- Category: Wi-Fi and Bluetooth Troubleshooting
- Last Updated: 17 January 2019
- Hits: 737
No Internet Access When Connected
Some users may encounter an issue where they are unable to use the Internet even though they appear to be connected through either Wi-Fi or Ethernet. Restarting the computer will, in some cases, fix the problem temporarily.
Update January 11, 2019 - With machines running Windows 10 1809, the fix detailed below may or may not resolve the issue. There seems to be a completely different issue with 1809, which is a bug that Microsoft has yet to address. You can find out which version of Windows 10 that you are running by clicking Start, then type winver and press Enter. You will see "Version" followed by your Windows 10 version number. If you are using Windows 10 1809, the only potential fixes, at this time, seem to be enabling IPV6, and setting your network connection to "Public" instead of "Private." This a Windows 10 issue and not an issue with any specific network adapter or brand. You can find information about the issue, as well as Microsoft's suggested fixes, by clicking here. Although Microsoft Store applications are specifically mentioned, most users that experience this problem are experiencing it with multiple applications from multiple sources.
If your Windows version is 1803 or earlier, the below fix will often resolve it for you. It may also resolve the issue on some Windows 10 1809 machines, but that seems to be more hit-or-miss.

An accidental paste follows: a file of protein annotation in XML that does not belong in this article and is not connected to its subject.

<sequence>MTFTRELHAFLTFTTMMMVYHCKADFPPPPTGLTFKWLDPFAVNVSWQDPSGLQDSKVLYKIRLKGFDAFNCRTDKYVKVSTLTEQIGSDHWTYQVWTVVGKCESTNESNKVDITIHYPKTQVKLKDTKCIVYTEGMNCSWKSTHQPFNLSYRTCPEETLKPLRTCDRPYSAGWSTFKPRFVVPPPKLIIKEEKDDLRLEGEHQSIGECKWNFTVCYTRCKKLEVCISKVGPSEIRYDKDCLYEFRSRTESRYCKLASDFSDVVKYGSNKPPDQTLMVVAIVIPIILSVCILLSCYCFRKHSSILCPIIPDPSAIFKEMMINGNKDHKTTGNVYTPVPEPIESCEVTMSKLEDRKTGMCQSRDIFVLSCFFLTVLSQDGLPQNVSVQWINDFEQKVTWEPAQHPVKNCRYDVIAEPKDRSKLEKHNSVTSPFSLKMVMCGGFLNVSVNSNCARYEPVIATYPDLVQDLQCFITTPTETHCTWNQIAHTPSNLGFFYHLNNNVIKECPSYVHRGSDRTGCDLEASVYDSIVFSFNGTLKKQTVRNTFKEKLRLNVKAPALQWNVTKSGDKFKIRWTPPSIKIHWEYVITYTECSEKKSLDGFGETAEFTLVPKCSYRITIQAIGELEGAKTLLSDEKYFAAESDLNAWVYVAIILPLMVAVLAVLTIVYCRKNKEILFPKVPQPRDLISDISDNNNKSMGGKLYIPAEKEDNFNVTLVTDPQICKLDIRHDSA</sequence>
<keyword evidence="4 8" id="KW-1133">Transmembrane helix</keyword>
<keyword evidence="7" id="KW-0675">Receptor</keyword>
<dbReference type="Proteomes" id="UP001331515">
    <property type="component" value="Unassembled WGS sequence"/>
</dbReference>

This has been confirmed to be an issue with Windows 10 which has surfaced with recent updates. These recent updates have removed entries from the Windows 10 registry which instructed the operating system to release used ports when all ports are exhausted. This has the effect of being connected to an Internet connection without the operating system having the ability to open new ports. Applications and services which were already connected may still continue to function, while the user will be unable to browse the Internet, or connect to anything else.
We have confirmed that this can be resolved by replacing these registry entries. Here is a step-by-step guide:
- Click Start
- Type regedit and press Enter
- Click File > Export... and then save the file to a place you will remember. This is your backup. If anything goes wrong, you can double-click this file from your machine and it will restore your current registry settings. The export may take a moment.
- Once the export is finished, copy this line - HKLM\SYSTEM\CurrentControlSet\Services\Tcpip\Parameters - and paste it into the white space directly below File - Edit - etc, and press Enter. This should navigate you to the correct location in the registry, as seen below (right-click on the image and open image in new tab to expand):
- With Parameters remaining highlighted on the left side, right-click the empty white space on the right and click New > DWORD
- Name it TcpTimedWaitDelay and press Enter.
- Double-click TcpTimedWaitDelay and change the Value to 0000001e. Leave the Base setting as Hex. It should look like the below screenshot.
- Click OK.
- Repeat steps 5-8, creating the following keys -
REG_DWORD: 0000fffe (hex)
REG_DWORD: 00fffffe (hex)
REG_DWORD: 00000005 (hex)
- Click File > Exit
- Restart by clicking Start > Power > Restart and test.